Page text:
Team Member, CNRS DRCE
Academic: ESPCI (chemistry); PhD in Physics, 1976 Paris
ERC advanced grant 'Forcefulactin' 2010-2015
Our aim is to understand the molecular and physical mechanisms producing force and movement, by directed polymerization of cytoskeletal polymers actin filaments and microtubules in response to cell signalling. These motile processes are essential for cell migration and tumor invasion, embryo development, immune response, synapse plasticity, tissue repair, and the spread of intracellular pathogens. Our strategy is to analyze, biochemically, the control of these polymers dissipative self-assembly by regulatory proteins, in combination with a biomimetic/biophysical 'bottom-up' approach: we reconstitute self-organizing, autonomous motile systems, mimicking cell reality. To address these issues at the interface between biology, physics, and chemistry, we are an interdisciplinary group, composed of molecular biologists, biochemists, structuralists, and biophysicists. Current projects involve the mechanism of nucleation of actin filaments by protein machineries (formins, filament branching with Arp2/3 complex); the multifunctionality of WH2 domains in Spire, Cordon-Bleu, VopF, N-WASP, etc.; the use of microfluidics in TIRF analysis of single filament dynamics.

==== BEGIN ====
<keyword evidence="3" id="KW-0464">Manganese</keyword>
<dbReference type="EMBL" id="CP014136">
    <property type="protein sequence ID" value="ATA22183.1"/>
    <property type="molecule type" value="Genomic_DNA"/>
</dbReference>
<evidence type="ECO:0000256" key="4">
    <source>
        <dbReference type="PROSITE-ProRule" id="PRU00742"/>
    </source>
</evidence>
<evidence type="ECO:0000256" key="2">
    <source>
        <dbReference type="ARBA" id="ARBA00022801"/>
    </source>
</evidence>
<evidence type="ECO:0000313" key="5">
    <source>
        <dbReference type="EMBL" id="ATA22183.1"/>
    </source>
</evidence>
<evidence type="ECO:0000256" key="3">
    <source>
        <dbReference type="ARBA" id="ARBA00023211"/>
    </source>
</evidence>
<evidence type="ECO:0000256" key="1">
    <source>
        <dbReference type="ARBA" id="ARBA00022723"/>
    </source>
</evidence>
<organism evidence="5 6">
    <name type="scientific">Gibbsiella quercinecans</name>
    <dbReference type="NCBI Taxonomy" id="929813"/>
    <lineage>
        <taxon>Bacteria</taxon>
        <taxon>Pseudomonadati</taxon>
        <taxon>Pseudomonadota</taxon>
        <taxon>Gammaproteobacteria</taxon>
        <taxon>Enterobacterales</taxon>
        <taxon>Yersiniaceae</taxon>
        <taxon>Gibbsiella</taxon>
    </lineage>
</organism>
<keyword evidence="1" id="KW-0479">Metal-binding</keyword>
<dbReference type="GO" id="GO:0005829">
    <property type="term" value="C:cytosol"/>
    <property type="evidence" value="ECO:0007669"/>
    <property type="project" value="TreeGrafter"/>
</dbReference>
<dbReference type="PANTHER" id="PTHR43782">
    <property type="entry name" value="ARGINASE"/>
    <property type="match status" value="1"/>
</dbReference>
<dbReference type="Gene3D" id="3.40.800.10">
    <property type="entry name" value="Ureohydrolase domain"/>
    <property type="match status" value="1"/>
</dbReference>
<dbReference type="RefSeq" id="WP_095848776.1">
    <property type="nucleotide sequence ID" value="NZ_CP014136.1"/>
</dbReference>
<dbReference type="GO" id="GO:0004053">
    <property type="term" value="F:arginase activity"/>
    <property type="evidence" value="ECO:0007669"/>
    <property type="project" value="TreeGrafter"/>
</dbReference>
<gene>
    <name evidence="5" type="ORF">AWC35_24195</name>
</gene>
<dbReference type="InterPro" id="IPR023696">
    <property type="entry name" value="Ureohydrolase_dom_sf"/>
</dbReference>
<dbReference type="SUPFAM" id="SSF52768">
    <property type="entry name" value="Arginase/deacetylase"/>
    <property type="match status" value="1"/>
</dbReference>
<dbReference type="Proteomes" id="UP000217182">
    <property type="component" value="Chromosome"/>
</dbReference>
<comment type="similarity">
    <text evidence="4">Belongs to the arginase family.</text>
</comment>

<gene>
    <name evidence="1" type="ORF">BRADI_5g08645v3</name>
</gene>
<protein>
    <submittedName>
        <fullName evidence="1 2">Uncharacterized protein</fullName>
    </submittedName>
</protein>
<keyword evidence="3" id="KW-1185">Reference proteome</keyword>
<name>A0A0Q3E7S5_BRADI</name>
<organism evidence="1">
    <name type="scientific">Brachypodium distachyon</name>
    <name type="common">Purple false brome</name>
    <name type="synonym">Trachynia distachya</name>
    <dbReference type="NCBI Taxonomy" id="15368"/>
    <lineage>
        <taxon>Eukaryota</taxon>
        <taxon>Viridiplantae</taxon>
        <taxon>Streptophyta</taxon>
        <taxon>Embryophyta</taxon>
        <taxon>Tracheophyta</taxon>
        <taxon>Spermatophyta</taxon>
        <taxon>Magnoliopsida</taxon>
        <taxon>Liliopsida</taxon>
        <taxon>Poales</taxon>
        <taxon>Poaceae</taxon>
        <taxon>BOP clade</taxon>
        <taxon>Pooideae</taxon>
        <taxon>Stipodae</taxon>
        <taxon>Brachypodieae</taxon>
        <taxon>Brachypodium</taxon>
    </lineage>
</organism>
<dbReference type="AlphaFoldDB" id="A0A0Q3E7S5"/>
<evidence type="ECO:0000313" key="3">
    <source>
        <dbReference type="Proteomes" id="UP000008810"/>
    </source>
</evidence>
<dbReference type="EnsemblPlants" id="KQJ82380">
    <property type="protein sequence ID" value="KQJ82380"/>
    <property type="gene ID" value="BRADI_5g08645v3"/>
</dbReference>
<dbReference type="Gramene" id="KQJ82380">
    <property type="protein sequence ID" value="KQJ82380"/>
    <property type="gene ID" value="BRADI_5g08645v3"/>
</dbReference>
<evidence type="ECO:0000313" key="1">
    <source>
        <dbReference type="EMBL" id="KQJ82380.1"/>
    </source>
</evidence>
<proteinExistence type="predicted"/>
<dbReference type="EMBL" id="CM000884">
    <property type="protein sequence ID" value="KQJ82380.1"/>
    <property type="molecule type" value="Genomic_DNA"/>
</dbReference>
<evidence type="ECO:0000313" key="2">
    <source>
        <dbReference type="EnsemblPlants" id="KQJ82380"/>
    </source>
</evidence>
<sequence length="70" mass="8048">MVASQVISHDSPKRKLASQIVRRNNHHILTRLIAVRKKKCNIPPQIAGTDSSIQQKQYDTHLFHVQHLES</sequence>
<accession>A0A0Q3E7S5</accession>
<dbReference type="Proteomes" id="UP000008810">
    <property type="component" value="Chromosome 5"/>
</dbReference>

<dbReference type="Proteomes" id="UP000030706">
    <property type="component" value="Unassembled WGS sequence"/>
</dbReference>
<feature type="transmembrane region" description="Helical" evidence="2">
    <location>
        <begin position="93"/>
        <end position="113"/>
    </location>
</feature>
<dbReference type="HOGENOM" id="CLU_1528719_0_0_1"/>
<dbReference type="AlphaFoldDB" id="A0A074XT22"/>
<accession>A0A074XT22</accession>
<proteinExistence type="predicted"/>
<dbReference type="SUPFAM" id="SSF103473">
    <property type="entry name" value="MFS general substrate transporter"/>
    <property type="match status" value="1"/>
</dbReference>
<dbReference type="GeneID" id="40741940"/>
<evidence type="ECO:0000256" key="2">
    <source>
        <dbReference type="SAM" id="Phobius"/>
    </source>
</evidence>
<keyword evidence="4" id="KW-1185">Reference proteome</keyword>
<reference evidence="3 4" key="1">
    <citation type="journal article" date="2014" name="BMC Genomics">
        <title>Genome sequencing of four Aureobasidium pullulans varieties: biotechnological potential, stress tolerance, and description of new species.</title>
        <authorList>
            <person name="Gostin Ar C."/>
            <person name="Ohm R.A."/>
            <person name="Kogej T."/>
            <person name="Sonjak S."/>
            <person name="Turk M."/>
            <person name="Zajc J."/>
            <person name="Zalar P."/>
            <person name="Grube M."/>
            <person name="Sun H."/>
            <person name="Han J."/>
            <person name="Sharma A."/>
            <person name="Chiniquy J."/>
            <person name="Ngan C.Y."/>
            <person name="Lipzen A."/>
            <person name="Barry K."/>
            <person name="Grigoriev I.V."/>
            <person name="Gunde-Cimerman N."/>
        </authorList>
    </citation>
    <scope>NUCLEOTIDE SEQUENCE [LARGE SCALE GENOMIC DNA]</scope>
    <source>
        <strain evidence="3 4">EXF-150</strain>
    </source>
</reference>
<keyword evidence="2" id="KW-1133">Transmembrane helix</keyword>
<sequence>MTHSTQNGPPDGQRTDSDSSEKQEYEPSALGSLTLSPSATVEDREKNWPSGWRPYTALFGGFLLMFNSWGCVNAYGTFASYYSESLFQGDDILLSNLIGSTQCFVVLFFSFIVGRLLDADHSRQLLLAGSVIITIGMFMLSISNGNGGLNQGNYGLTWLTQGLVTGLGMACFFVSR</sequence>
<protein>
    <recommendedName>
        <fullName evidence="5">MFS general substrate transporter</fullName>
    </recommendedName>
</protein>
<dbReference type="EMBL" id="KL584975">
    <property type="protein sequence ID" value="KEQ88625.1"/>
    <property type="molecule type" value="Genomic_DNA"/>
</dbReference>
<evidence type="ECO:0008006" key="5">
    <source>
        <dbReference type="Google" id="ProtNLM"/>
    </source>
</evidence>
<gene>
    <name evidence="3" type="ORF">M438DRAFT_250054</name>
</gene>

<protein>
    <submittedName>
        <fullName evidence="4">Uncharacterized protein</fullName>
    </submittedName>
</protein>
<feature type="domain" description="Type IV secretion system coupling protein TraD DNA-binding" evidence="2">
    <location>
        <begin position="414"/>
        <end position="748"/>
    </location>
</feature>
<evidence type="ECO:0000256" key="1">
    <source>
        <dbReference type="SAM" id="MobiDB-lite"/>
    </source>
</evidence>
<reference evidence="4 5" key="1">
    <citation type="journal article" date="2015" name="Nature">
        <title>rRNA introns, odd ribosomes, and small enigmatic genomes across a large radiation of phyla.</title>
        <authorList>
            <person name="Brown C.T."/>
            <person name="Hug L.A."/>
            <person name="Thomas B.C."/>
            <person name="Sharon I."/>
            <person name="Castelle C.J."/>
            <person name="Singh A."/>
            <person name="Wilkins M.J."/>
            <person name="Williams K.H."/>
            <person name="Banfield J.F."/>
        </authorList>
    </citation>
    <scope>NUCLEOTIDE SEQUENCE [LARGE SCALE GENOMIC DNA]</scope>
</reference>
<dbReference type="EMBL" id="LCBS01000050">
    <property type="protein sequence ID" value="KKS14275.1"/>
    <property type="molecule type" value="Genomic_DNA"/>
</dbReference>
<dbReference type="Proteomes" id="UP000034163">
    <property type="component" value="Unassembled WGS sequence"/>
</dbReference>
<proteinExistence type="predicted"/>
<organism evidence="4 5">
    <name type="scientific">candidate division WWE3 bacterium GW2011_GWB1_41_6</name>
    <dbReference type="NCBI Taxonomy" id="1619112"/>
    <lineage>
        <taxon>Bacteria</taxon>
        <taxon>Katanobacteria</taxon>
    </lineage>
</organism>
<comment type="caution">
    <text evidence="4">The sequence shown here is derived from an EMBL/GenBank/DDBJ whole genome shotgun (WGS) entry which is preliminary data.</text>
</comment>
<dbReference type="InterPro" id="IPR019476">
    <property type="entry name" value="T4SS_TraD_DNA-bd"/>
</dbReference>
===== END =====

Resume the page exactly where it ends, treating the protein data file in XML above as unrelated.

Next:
In the role of Faculty Member, Marie-France Carlier contributes recommendations and reviews to the Cytoskeleton Section in the Cell Biology Faculty, writing brief accessible comments to summarize the value of the articles and adding rating score.
The Faculty comprises Heads of Faculty, Heads of Section, Faculty Members and Associate Faculty Members, as well as an International Advisory Board.
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